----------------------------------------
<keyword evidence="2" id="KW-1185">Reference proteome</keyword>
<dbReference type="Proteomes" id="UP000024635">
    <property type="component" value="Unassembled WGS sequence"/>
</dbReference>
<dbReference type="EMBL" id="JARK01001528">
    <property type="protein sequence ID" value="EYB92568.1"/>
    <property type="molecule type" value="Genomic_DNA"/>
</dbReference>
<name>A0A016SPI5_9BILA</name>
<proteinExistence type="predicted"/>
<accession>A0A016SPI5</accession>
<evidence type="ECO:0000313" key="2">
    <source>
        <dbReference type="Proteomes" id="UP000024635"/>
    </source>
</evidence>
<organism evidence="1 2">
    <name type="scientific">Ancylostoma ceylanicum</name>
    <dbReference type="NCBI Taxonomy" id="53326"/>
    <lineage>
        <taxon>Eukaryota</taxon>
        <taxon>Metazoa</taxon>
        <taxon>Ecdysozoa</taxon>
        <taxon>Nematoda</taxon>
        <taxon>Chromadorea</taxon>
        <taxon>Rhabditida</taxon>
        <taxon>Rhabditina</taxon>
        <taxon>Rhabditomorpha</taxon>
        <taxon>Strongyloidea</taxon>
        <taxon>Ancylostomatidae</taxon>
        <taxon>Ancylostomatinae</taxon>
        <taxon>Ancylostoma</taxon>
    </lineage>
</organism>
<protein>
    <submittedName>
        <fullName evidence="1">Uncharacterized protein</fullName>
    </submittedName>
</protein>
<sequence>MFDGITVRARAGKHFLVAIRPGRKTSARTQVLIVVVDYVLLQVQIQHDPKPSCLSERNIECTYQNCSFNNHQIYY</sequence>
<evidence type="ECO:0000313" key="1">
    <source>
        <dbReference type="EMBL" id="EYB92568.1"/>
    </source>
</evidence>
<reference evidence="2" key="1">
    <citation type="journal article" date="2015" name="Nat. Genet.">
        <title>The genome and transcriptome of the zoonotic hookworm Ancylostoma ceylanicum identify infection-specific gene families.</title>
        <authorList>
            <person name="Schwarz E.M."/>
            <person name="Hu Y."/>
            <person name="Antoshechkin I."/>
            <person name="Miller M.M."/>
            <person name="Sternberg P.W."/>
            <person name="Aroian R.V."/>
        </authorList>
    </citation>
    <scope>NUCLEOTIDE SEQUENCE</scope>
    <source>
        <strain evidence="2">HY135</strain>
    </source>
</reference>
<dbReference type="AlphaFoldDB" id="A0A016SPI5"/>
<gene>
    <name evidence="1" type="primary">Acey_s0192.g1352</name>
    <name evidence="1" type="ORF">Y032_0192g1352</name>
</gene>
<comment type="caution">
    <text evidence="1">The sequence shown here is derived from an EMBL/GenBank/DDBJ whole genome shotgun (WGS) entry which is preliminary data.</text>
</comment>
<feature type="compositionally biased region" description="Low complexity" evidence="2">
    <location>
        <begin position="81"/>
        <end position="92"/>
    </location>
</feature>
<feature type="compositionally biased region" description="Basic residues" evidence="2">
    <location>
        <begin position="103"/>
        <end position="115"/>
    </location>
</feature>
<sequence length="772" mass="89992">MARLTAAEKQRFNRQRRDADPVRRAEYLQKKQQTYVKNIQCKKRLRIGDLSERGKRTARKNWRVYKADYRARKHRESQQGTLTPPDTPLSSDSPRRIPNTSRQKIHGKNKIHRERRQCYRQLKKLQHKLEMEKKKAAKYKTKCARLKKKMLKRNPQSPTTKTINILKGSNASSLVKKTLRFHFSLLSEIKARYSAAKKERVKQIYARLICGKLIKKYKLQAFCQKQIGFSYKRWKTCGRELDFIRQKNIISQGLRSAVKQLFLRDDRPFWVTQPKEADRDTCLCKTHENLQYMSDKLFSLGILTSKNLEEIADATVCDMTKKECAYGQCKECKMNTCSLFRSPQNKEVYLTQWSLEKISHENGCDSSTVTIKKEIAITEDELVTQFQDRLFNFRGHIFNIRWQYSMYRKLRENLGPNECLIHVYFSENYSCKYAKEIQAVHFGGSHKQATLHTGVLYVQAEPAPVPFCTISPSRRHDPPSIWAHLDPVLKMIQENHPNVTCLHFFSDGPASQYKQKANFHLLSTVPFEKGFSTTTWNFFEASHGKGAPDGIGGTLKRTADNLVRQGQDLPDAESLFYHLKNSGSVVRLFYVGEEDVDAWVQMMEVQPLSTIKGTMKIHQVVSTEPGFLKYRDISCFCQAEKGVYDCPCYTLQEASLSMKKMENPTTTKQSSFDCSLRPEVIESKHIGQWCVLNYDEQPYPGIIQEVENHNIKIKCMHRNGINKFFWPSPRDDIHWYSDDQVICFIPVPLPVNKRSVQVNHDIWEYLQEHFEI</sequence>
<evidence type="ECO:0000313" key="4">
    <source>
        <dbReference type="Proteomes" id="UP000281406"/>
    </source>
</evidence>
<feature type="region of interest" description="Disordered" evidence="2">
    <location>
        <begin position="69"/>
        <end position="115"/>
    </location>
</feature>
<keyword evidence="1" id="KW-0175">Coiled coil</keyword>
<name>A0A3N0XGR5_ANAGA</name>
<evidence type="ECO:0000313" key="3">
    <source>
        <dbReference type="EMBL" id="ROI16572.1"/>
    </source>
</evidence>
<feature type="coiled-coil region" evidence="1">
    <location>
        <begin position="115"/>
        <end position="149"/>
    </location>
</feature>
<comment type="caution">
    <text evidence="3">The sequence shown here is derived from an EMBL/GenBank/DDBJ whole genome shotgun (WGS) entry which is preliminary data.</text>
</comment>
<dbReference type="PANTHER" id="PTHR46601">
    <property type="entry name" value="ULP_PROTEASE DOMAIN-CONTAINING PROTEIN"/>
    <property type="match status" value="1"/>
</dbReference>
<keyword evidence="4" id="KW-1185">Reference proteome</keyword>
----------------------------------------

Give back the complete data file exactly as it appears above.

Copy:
<keyword evidence="2" id="KW-1185">Reference proteome</keyword>
<dbReference type="Proteomes" id="UP000024635">
    <property type="component" value="Unassembled WGS sequence"/>
</dbReference>
<dbReference type="EMBL" id="JARK01001528">
    <property type="protein sequence ID" value="EYB92568.1"/>
    <property type="molecule type" value="Genomic_DNA"/>
</dbReference>
<name>A0A016SPI5_9BILA</name>
<proteinExistence type="predicted"/>
<accession>A0A016SPI5</accession>
<evidence type="ECO:0000313" key="2">
    <source>
        <dbReference type="Proteomes" id="UP000024635"/>
    </source>
</evidence>
<organism evidence="1 2">
    <name type="scientific">Ancylostoma ceylanicum</name>
    <dbReference type="NCBI Taxonomy" id="53326"/>
    <lineage>
        <taxon>Eukaryota</taxon>
        <taxon>Metazoa</taxon>
        <taxon>Ecdysozoa</taxon>
        <taxon>Nematoda</taxon>
        <taxon>Chromadorea</taxon>
        <taxon>Rhabditida</taxon>
        <taxon>Rhabditina</taxon>
        <taxon>Rhabditomorpha</taxon>
        <taxon>Strongyloidea</taxon>
        <taxon>Ancylostomatidae</taxon>
        <taxon>Ancylostomatinae</taxon>
        <taxon>Ancylostoma</taxon>
    </lineage>
</organism>
<protein>
    <submittedName>
        <fullName evidence="1">Uncharacterized protein</fullName>
    </submittedName>
</protein>
<sequence>MFDGITVRARAGKHFLVAIRPGRKTSARTQVLIVVVDYVLLQVQIQHDPKPSCLSERNIECTYQNCSFNNHQIYY</sequence>
<evidence type="ECO:0000313" key="1">
    <source>
        <dbReference type="EMBL" id="EYB92568.1"/>
    </source>
</evidence>
<reference evidence="2" key="1">
    <citation type="journal article" date="2015" name="Nat. Genet.">
        <title>The genome and transcriptome of the zoonotic hookworm Ancylostoma ceylanicum identify infection-specific gene families.</title>
        <authorList>
            <person name="Schwarz E.M."/>
            <person name="Hu Y."/>
            <person name="Antoshechkin I."/>
            <person name="Miller M.M."/>
            <person name="Sternberg P.W."/>
            <person name="Aroian R.V."/>
        </authorList>
    </citation>
    <scope>NUCLEOTIDE SEQUENCE</scope>
    <source>
        <strain evidence="2">HY135</strain>
    </source>
</reference>
<dbReference type="AlphaFoldDB" id="A0A016SPI5"/>
<gene>
    <name evidence="1" type="primary">Acey_s0192.g1352</name>
    <name evidence="1" type="ORF">Y032_0192g1352</name>
</gene>
<comment type="caution">
    <text evidence="1">The sequence shown here is derived from an EMBL/GenBank/DDBJ whole genome shotgun (WGS) entry which is preliminary data.</text>
</comment>
<feature type="compositionally biased region" description="Low complexity" evidence="2">
    <location>
        <begin position="81"/>
        <end position="92"/>
    </location>
</feature>
<feature type="compositionally biased region" description="Basic residues" evidence="2">
    <location>
        <begin position="103"/>
        <end position="115"/>
    </location>
</feature>
<sequence length="772" mass="89992">MARLTAAEKQRFNRQRRDADPVRRAEYLQKKQQTYVKNIQCKKRLRIGDLSERGKRTARKNWRVYKADYRARKHRESQQGTLTPPDTPLSSDSPRRIPNTSRQKIHGKNKIHRERRQCYRQLKKLQHKLEMEKKKAAKYKTKCARLKKKMLKRNPQSPTTKTINILKGSNASSLVKKTLRFHFSLLSEIKARYSAAKKERVKQIYARLICGKLIKKYKLQAFCQKQIGFSYKRWKTCGRELDFIRQKNIISQGLRSAVKQLFLRDDRPFWVTQPKEADRDTCLCKTHENLQYMSDKLFSLGILTSKNLEEIADATVCDMTKKECAYGQCKECKMNTCSLFRSPQNKEVYLTQWSLEKISHENGCDSSTVTIKKEIAITEDELVTQFQDRLFNFRGHIFNIRWQYSMYRKLRENLGPNECLIHVYFSENYSCKYAKEIQAVHFGGSHKQATLHTGVLYVQAEPAPVPFCTISPSRRHDPPSIWAHLDPVLKMIQENHPNVTCLHFFSDGPASQYKQKANFHLLSTVPFEKGFSTTTWNFFEASHGKGAPDGIGGTLKRTADNLVRQGQDLPDAESLFYHLKNSGSVVRLFYVGEEDVDAWVQMMEVQPLSTIKGTMKIHQVVSTEPGFLKYRDISCFCQAEKGVYDCPCYTLQEASLSMKKMENPTTTKQSSFDCSLRPEVIESKHIGQWCVLNYDEQPYPGIIQEVENHNIKIKCMHRNGINKFFWPSPRDDIHWYSDDQVICFIPVPLPVNKRSVQVNHDIWEYLQEHFEI</sequence>
<evidence type="ECO:0000313" key="4">
    <source>
        <dbReference type="Proteomes" id="UP000281406"/>
    </source>
</evidence>
<feature type="region of interest" description="Disordered" evidence="2">
    <location>
        <begin position="69"/>
        <end position="115"/>
    </location>
</feature>
<keyword evidence="1" id="KW-0175">Coiled coil</keyword>
<name>A0A3N0XGR5_ANAGA</name>
<evidence type="ECO:0000313" key="3">
    <source>
        <dbReference type="EMBL" id="ROI16572.1"/>
    </source>
</evidence>
<feature type="coiled-coil region" evidence="1">
    <location>
        <begin position="115"/>
        <end position="149"/>
    </location>
</feature>
<comment type="caution">
    <text evidence="3">The sequence shown here is derived from an EMBL/GenBank/DDBJ whole genome shotgun (WGS) entry which is preliminary data.</text>
</comment>
<dbReference type="PANTHER" id="PTHR46601">
    <property type="entry name" value="ULP_PROTEASE DOMAIN-CONTAINING PROTEIN"/>
    <property type="match status" value="1"/>
</dbReference>
<keyword evidence="4" id="KW-1185">Reference proteome</keyword>